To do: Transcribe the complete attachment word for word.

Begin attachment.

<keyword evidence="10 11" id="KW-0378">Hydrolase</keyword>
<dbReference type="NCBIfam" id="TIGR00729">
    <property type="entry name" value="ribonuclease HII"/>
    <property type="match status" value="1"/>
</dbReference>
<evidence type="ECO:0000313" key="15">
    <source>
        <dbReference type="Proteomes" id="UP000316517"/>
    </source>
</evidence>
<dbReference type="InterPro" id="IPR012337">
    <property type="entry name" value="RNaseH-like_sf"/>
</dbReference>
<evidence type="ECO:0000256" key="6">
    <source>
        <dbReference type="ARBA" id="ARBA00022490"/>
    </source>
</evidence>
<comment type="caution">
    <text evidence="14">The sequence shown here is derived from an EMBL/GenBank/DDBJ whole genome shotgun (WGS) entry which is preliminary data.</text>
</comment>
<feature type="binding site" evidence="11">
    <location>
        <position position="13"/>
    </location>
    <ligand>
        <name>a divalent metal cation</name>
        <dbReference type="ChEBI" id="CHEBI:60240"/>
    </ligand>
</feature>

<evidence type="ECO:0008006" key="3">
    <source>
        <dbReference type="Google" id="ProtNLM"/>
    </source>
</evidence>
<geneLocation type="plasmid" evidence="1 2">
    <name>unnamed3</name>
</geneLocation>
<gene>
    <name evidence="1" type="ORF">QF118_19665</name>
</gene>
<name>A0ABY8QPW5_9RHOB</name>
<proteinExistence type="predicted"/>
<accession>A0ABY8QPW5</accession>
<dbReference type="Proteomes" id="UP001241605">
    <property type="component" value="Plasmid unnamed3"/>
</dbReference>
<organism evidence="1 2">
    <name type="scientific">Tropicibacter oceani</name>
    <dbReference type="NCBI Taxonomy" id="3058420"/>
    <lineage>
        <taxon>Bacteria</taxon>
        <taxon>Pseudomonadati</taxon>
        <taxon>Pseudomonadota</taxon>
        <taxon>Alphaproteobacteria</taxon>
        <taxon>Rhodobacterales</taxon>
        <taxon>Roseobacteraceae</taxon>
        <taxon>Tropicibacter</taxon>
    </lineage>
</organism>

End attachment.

<keyword evidence="10 11" id="KW-0378">Hydrolase</keyword>
<dbReference type="NCBIfam" id="TIGR00729">
    <property type="entry name" value="ribonuclease HII"/>
    <property type="match status" value="1"/>
</dbReference>
<evidence type="ECO:0000313" key="15">
    <source>
        <dbReference type="Proteomes" id="UP000316517"/>
    </source>
</evidence>
<dbReference type="InterPro" id="IPR012337">
    <property type="entry name" value="RNaseH-like_sf"/>
</dbReference>
<evidence type="ECO:0000256" key="6">
    <source>
        <dbReference type="ARBA" id="ARBA00022490"/>
    </source>
</evidence>
<comment type="caution">
    <text evidence="14">The sequence shown here is derived from an EMBL/GenBank/DDBJ whole genome shotgun (WGS) entry which is preliminary data.</text>
</comment>
<feature type="binding site" evidence="11">
    <location>
        <position position="13"/>
    </location>
    <ligand>
        <name>a divalent metal cation</name>
        <dbReference type="ChEBI" id="CHEBI:60240"/>
    </ligand>
</feature>

<evidence type="ECO:0008006" key="3">
    <source>
        <dbReference type="Google" id="ProtNLM"/>
    </source>
</evidence>
<geneLocation type="plasmid" evidence="1 2">
    <name>unnamed3</name>
</geneLocation>
<gene>
    <name evidence="1" type="ORF">QF118_19665</name>
</gene>
<name>A0ABY8QPW5_9RHOB</name>
<proteinExistence type="predicted"/>
<accession>A0ABY8QPW5</accession>
<dbReference type="Proteomes" id="UP001241605">
    <property type="component" value="Plasmid unnamed3"/>
</dbReference>
<organism evidence="1 2">
    <name type="scientific">Tropicibacter oceani</name>
    <dbReference type="NCBI Taxonomy" id="3058420"/>
    <lineage>
        <taxon>Bacteria</taxon>
        <taxon>Pseudomonadati</taxon>
        <taxon>Pseudomonadota</taxon>
        <taxon>Alphaproteobacteria</taxon>
        <taxon>Rhodobacterales</taxon>
        <taxon>Roseobacteraceae</taxon>
        <taxon>Tropicibacter</taxon>
    </lineage>
</organism>